Creating a Real-World Dataset Simulating Organized Crime Communication

The ROXANNE project is developing a cutting-edge solution to help Law Enforcement Agencies (LEAs) perform extremely efficient investigations through sophisticated use of biometric technologies (such as Phonexia Voice Biometrics), automatic speech recognition, and large-data processing automation—all within the boundaries of a privacy-first legal framework. The last-mentioned point, however, also means a significant challenge for the evaluation of the ROXANNE solution itself. How can one evaluate the solution’s performance in the real world if there is limited real-world data to be used due to privacy, GDPR, and other ethical constraints? This is where the ROXANNE’s unique evaluation dataset comes in.

As the ROXANNE platform’s promise is to offer actionable intelligence based on the automated analysis of multiple sources of information, including audio, video, and text, the solution’s testing requires a very intricate set of evaluation data, closely reassembling the real-world scenarios.

Obtaining such complex data would be a difficult task by itself, but when you add to it the strict nature of data privacy policies and the European Union’s GDPR legislation, this task becomes very challenging to achieve.

Therefore, the ROXANNE project’s consortium decided to create its own evaluation dataset that would be as close to the real world as possible.

Not only would this dataset be helpful for evaluation purposes, but it would also be extremely useful for the demonstration of the solution’s capabilities to Law Enforcement Agencies.

ROXSD: a Dataset Simulating Organized Crime Communication

After extensive discussions, it became obvious that the only way to create such a dataset was by starting from scratch. The primary focus of the dataset’s recordings was on the telephone conversations intercepted legally via law enforcement means.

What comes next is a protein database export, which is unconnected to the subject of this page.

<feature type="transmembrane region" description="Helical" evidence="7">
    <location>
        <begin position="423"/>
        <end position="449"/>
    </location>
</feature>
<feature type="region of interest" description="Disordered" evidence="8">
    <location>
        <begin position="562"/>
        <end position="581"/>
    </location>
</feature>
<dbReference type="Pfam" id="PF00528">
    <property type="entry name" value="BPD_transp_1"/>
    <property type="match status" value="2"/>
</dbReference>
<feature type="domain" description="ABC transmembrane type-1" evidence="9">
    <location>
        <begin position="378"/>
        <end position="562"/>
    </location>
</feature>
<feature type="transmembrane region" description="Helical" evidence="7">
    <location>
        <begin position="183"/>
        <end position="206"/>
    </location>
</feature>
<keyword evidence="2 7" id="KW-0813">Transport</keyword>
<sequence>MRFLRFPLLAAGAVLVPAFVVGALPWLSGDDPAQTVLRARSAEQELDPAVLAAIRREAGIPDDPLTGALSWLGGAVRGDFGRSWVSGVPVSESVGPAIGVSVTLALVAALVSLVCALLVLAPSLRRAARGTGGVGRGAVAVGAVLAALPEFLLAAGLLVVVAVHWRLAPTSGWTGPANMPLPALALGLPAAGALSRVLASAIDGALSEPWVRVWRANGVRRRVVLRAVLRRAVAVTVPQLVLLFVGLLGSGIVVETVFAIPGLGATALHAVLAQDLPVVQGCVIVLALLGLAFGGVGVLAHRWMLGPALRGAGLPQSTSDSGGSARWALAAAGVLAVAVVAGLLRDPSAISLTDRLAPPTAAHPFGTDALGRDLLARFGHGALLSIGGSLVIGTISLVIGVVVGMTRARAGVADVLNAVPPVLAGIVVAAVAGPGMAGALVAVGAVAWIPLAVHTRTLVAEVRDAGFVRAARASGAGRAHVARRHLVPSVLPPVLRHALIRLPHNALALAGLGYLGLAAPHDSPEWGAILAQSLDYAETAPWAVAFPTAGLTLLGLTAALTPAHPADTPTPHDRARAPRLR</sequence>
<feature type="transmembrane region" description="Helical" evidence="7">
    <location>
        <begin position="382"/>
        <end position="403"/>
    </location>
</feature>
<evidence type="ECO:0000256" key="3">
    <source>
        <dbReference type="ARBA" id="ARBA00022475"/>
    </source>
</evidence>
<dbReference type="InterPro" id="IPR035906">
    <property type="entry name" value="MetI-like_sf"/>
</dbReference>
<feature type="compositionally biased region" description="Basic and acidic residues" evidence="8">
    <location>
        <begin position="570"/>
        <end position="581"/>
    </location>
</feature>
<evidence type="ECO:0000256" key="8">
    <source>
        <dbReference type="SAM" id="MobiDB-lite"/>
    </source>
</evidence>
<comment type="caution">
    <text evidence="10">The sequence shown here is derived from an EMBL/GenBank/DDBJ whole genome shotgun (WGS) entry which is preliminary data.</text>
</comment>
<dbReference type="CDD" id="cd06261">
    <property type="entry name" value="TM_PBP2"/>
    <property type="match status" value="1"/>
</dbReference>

To include the aspect of a real-world investigation, the ROXANNE simulated dataset’s (ROXSD) audio recordings are based on the following three fictional cases (inspired by real cases), investigated separately by the Prague anti-drug unit of the Czech Police:

A Drug Distribution Case A

A university student in Prague (Kryštof) is suspected of selling drugs. The police wiretapped two of his mobile phones to get more information about his contacts and a dealer. Most of the communication occurs at the point where the drugs change hands, and, typically, they all speak in Czech or Slovak. The police decide to wiretap three of Kryštof’s contacts, one of them being a Russian (Sergej) who speaks to him in English. During one call, Sergej talks to another Russian who reveals his ties to Kryštof, and the police, therefore, decide to wiretap his phone as well, which then results in the interception of the information about a drug delivery to London.

A Drug Lab Case

In this case, the police suspect two Vietnamese (Tuấn and Hoàng) of dealing large quantities of drugs and that Hoàng may have a production site. Their phones are wiretapped, revealing that they speak mostly Vietnamese, call each other multiple times, and talk to a few other Vietnamese contacts. During one call, however, Tuấn has an English conversation with an unknown individual, discussing a large delivery of drugs.

A Drug Distribution Case B